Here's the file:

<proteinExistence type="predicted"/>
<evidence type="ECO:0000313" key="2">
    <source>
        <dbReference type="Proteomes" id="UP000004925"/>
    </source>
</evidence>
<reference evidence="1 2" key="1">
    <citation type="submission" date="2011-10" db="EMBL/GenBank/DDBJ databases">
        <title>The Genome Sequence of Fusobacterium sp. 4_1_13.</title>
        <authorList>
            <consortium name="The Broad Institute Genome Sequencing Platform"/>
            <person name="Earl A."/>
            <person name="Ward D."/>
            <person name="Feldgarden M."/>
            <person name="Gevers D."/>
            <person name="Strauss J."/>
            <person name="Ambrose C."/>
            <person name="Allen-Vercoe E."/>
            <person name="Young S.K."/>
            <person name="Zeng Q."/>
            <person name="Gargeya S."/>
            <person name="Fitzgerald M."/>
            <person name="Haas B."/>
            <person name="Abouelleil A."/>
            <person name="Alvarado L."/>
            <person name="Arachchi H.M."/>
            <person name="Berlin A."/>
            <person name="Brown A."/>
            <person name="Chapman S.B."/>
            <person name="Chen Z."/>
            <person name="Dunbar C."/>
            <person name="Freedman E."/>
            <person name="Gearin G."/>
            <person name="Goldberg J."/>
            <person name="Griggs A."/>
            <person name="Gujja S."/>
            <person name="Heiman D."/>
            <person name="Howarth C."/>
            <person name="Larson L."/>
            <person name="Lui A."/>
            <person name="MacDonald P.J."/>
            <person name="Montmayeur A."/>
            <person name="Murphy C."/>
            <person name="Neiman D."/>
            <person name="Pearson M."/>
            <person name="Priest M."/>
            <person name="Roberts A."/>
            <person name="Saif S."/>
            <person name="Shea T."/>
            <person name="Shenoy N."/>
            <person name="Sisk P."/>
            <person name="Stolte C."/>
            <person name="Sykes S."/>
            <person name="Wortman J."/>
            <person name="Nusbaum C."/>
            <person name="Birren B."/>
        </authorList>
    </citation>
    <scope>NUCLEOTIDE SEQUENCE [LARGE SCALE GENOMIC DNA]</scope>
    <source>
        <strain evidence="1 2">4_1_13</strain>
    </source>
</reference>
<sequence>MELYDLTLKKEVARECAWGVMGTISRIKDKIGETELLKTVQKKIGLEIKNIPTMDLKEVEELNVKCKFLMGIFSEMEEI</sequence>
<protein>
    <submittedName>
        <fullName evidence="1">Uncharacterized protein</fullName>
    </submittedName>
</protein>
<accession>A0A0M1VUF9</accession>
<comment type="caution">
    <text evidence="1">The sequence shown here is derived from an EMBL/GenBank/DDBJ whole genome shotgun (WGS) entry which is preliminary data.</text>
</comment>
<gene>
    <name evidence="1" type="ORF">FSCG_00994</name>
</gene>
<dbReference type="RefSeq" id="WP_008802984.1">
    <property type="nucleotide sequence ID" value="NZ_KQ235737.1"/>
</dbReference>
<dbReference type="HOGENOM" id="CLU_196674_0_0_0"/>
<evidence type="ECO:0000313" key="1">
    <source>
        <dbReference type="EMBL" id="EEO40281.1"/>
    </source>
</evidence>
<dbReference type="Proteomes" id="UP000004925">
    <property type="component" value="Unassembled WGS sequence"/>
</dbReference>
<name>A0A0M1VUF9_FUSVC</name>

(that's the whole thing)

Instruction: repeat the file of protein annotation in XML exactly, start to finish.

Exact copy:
<proteinExistence type="predicted"/>
<evidence type="ECO:0000313" key="2">
    <source>
        <dbReference type="Proteomes" id="UP000004925"/>
    </source>
</evidence>
<reference evidence="1 2" key="1">
    <citation type="submission" date="2011-10" db="EMBL/GenBank/DDBJ databases">
        <title>The Genome Sequence of Fusobacterium sp. 4_1_13.</title>
        <authorList>
            <consortium name="The Broad Institute Genome Sequencing Platform"/>
            <person name="Earl A."/>
            <person name="Ward D."/>
            <person name="Feldgarden M."/>
            <person name="Gevers D."/>
            <person name="Strauss J."/>
            <person name="Ambrose C."/>
            <person name="Allen-Vercoe E."/>
            <person name="Young S.K."/>
            <person name="Zeng Q."/>
            <person name="Gargeya S."/>
            <person name="Fitzgerald M."/>
            <person name="Haas B."/>
            <person name="Abouelleil A."/>
            <person name="Alvarado L."/>
            <person name="Arachchi H.M."/>
            <person name="Berlin A."/>
            <person name="Brown A."/>
            <person name="Chapman S.B."/>
            <person name="Chen Z."/>
            <person name="Dunbar C."/>
            <person name="Freedman E."/>
            <person name="Gearin G."/>
            <person name="Goldberg J."/>
            <person name="Griggs A."/>
            <person name="Gujja S."/>
            <person name="Heiman D."/>
            <person name="Howarth C."/>
            <person name="Larson L."/>
            <person name="Lui A."/>
            <person name="MacDonald P.J."/>
            <person name="Montmayeur A."/>
            <person name="Murphy C."/>
            <person name="Neiman D."/>
            <person name="Pearson M."/>
            <person name="Priest M."/>
            <person name="Roberts A."/>
            <person name="Saif S."/>
            <person name="Shea T."/>
            <person name="Shenoy N."/>
            <person name="Sisk P."/>
            <person name="Stolte C."/>
            <person name="Sykes S."/>
            <person name="Wortman J."/>
            <person name="Nusbaum C."/>
            <person name="Birren B."/>
        </authorList>
    </citation>
    <scope>NUCLEOTIDE SEQUENCE [LARGE SCALE GENOMIC DNA]</scope>
    <source>
        <strain evidence="1 2">4_1_13</strain>
    </source>
</reference>
<sequence>MELYDLTLKKEVARECAWGVMGTISRIKDKIGETELLKTVQKKIGLEIKNIPTMDLKEVEELNVKCKFLMGIFSEMEEI</sequence>
<protein>
    <submittedName>
        <fullName evidence="1">Uncharacterized protein</fullName>
    </submittedName>
</protein>
<accession>A0A0M1VUF9</accession>
<comment type="caution">
    <text evidence="1">The sequence shown here is derived from an EMBL/GenBank/DDBJ whole genome shotgun (WGS) entry which is preliminary data.</text>
</comment>
<gene>
    <name evidence="1" type="ORF">FSCG_00994</name>
</gene>
<dbReference type="RefSeq" id="WP_008802984.1">
    <property type="nucleotide sequence ID" value="NZ_KQ235737.1"/>
</dbReference>
<dbReference type="HOGENOM" id="CLU_196674_0_0_0"/>
<evidence type="ECO:0000313" key="1">
    <source>
        <dbReference type="EMBL" id="EEO40281.1"/>
    </source>
</evidence>
<dbReference type="Proteomes" id="UP000004925">
    <property type="component" value="Unassembled WGS sequence"/>
</dbReference>
<name>A0A0M1VUF9_FUSVC</name>